Sunday, October 08, 2006 Publishes Lies For Mumia

Editors Note: Alexander Cockburn from emailed me today and informed me that he also believed the pro-Jamal article posted on his site was riddled with errors. The article was subsequently removed from the site, but is still making the rounds throughout the internet

The folks down at have reached a new and surprising low in their efforts to re-ignite the movement to “Free Mumia”.

A recent article posted on the site by Robert Wells was truly and provably more fiction than fact, a piece of bad propaganda aimed at the gullible and ignorant.
Wells, in his attempt to resurrect the long discredited notion that Jamal was caught up in some kind of Serpico like conspiracy looks for the lowest common denominator and quickly finds it.

The tyranny of assumptions and patently absurd arguments put forth by Wells have not only been argued away by Jamal’s detractors, but more importantly they have been rejected by many of Wells comrades in the “Free Mumia” cause.

That Wells makes no mention of this fact in his article is telling and should be embarrassing for him being that one of those who pointed out the absurdity of the Beverly hoax is Dave Lindorff who also writes for and wrote a book sympathetic to the Jamal cause.

And that is just the tip of the iceberg.

Mr. Wells flat out lies when he claims that there were “multiple witnesses who saw two killers dressed in army fatigues shooting Daniel Faulkner and running away”.

Robert Wells also casually and without any effort to list facts asserts with glib self-assurance that

“Other Philadelphia cops had been assaulted or killed for the same reason both before and after Daniel Faulkner's death

As someone who was in the Mumia movement for nearly eight years I had never heard such an assertion and I would challenge Mr. Wells to provide proof of his allegations or cease in making them.

What is a fact is that Cynthia White, Albert Magilton, Michael Scanlan, and Robert Chobert all saw parts of the shooting of Officer Faulkner and all would identify Jamal as the killer.

Wells also brings up the affidavit of Jamal’s brother William Cook, an affidavit that was nearly twenty years in the making. Never mind the fact that Cook’s affidavit not only contradicts some of the witnesses testimony but also contradicts Mumia’s own affidavit. Moreover, when it counted, when William Cook could have exonerated his brother at the scene of the shooting, he chose instead to offer a meek “I ain’t got nothing to do with it”.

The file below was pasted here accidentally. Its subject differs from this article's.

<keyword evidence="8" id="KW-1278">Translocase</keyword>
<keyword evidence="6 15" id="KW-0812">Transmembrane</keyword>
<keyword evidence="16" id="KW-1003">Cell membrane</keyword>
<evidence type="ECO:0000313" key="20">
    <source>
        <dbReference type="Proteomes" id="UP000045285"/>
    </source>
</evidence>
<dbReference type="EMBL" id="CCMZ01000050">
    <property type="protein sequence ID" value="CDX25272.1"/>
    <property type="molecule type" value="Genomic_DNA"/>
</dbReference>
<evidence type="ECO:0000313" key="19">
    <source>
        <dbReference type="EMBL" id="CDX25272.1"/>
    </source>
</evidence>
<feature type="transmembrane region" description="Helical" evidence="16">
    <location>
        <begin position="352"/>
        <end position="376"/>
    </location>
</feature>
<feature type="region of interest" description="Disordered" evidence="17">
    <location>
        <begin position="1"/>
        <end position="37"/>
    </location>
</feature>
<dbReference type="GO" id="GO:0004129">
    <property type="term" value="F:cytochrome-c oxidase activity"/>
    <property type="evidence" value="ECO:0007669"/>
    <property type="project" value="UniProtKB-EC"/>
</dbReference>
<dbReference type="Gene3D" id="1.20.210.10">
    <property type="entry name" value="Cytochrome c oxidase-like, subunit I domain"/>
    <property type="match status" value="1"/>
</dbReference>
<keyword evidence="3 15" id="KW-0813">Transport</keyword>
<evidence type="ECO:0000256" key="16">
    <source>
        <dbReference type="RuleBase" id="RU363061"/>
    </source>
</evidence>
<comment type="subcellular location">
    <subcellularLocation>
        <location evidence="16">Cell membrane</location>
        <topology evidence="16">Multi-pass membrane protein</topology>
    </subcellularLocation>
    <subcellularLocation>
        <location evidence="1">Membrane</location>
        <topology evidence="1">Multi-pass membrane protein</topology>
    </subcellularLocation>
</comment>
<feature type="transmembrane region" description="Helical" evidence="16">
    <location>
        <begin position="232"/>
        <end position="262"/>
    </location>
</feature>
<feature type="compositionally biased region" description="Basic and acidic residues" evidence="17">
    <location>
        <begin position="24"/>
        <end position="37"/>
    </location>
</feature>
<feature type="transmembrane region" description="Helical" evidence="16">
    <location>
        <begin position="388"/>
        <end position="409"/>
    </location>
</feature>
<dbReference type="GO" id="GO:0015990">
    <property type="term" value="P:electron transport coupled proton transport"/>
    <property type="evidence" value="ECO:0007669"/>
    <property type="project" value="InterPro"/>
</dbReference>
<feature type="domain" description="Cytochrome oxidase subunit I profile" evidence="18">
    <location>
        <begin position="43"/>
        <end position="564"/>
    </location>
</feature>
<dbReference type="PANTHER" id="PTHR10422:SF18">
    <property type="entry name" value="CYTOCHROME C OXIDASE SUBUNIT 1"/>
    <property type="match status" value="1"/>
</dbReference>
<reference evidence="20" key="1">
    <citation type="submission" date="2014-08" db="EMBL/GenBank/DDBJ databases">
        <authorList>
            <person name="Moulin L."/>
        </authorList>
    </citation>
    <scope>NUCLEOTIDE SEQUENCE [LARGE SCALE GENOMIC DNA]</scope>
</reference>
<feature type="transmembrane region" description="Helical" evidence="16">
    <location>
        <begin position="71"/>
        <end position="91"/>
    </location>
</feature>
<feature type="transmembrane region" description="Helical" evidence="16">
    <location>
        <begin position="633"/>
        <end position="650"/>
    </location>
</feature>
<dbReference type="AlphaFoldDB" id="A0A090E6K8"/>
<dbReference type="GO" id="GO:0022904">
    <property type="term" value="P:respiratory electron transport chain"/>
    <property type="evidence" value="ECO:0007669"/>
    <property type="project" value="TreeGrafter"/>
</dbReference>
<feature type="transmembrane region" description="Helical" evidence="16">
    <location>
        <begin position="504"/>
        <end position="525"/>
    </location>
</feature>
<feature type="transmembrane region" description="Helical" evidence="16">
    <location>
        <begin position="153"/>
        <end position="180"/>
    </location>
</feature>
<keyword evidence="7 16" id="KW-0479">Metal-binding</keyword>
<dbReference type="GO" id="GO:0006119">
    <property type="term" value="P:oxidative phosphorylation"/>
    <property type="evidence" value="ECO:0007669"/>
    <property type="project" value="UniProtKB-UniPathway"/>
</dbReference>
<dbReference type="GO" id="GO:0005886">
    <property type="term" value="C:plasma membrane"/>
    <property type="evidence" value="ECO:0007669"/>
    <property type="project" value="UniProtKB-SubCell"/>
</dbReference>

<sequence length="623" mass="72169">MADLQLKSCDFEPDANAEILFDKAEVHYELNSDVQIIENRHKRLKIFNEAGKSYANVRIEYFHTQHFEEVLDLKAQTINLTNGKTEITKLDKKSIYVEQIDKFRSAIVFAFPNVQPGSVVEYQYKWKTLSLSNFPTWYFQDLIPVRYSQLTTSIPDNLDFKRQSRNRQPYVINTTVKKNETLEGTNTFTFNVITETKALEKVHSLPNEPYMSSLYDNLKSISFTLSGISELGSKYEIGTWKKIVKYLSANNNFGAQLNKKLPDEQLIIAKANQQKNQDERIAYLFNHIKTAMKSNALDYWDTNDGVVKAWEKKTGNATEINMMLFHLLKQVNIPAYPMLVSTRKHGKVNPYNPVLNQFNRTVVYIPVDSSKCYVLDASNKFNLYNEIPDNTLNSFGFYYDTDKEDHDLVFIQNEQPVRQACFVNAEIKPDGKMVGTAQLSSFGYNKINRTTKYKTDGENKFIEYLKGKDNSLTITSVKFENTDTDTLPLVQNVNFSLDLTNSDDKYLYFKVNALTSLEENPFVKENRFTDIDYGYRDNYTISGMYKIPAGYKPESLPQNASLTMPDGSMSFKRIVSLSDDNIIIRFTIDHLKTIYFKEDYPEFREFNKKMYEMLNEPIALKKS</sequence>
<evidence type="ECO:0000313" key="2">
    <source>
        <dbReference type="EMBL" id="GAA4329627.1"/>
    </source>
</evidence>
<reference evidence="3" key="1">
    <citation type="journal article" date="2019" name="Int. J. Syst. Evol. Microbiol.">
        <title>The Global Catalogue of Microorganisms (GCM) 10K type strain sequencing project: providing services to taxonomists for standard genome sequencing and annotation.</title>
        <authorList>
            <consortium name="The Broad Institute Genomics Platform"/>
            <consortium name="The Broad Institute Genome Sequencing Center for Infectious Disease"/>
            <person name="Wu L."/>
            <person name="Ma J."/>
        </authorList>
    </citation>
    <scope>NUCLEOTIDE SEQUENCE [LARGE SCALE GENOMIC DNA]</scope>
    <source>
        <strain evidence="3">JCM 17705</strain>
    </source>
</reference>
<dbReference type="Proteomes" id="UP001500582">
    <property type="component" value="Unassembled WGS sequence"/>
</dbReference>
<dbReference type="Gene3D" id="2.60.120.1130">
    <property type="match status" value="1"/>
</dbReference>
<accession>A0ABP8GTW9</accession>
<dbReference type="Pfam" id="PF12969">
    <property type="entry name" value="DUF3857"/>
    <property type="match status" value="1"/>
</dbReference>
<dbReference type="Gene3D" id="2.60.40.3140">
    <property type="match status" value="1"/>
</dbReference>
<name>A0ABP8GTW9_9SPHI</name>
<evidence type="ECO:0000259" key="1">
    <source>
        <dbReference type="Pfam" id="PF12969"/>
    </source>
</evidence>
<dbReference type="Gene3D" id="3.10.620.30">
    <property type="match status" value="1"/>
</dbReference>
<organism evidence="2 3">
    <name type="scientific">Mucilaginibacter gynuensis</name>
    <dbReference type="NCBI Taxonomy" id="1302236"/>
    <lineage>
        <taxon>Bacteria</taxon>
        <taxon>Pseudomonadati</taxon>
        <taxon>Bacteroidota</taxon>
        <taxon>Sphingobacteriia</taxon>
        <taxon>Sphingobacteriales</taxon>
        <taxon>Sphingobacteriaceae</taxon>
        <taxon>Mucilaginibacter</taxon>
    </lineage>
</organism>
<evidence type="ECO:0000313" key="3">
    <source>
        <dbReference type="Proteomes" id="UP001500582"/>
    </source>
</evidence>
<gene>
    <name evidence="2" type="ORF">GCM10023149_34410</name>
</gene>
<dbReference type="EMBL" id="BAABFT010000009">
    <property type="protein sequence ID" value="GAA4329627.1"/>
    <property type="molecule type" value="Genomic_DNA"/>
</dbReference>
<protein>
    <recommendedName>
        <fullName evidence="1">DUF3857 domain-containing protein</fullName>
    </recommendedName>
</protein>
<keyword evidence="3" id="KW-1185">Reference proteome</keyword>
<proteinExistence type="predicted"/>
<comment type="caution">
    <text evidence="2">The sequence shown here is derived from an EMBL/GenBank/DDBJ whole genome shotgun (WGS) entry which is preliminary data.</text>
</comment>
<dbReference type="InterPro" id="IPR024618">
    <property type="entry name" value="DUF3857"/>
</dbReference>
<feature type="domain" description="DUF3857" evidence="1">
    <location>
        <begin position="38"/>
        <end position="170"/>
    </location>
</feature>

Another flat out lie crassly spouted by Wells is that Jamal was shot by Police Officers arriving at the scene of the crime. This is again something that is contradicted by nearly all witnesses at the scene and is also contradicted by the ballistics evidence presented at Jamal’s 1982 trial in which the .38 caliber slug removed from Jamal was linked conclusively to Faulkner’s gun.

Yet another lie Wells manages to pull out of the air is the one about Jamal being fired from his journalism jobs due to police pressure. None of Jamal’s co-workers, even those supportive of Jamal’s cause do not lend credence to this myth.

One of Jamal’s co-workers described Jamal’s work ethics this way:

His behavior at the station was out of control. He behaved like a guy who was high. He acted like he was high.”

The fact is that by the night that Jamal shot Officer Faulkner he had sacrificed not only his career but also his family life in order to pursue his acknowledged and growing obsession with the MOVE cult. He had pissed away his credibility with silly and inane antics on air and off. Simply put the police needed to do nothing to ruin Jamal’s life and career, like so many other of those who have fallen under the sway of MOVE, he had, by that time, done a fine enough job on his own.

But the bottom line is that the Beverly confession is self-evidently false. And I am by no means the only who espouses this view. Although Robert Wells pays lip service to the fact that Jamal’s lead attorneys refused to come forward with the Beverly hoax he fails to mention why. In his pro-Jamal book, Executing Justice former Jamal attorney Dan Williams states emphatically that he was not going to embarrass himself by “running with such a patently outrageous story on the most visible death penalty case in the world”. The esteemed head of the Jamal legal team at the time, Leonard Weinglass concurred stating that “the (Beverly) story was insane”.

After canning Weinglass and Williams, Jamal proceeded with the Beverly concoction and in doing so helped to discredit not only the movement to free him, but also by putting Beverly into the equation he also undermined many of the previous legal arguments that had been put forward on his behalf.

In essence, none of the witnesses neither prosecution or defense, could place Beverly at the scene. Not only is he a hitman for unamed mafioso, but he also possess magical invisibility powers.

Needless to say, the Beverly hoax failed miserably and the two attorneys who were the main proponents of it were canned by Jamal for their efforts.

Jamal’s current attorney, Robert Bryan avoids the Beverly snafu like the plague. And instead of characterizing the deceased officer as a “Serpico” like figure, he paints Officer Faulkner as a brutal racist thug and seems to be inching closer to arguing that even if Jamal had shot Officer Faulkner, that the young officer had it coming.

What is perhaps most interesting to me is that Robert Wells seemingly did not read the book written by fellow Jamal supporter and colleague at, Dave Lindorff.

Make no mistake about it. Lindorff’s book is horribly slanted in favor of Jamal and is tainted by his own radical leftist views, views that apparently have caused some disconnect between him and reality. But that said, Lindorff is not an idiot. He, along with Leonard Weinglass, Dan Williams, and likely most other people who actually investigate the case don’t think much of the Beverly myth.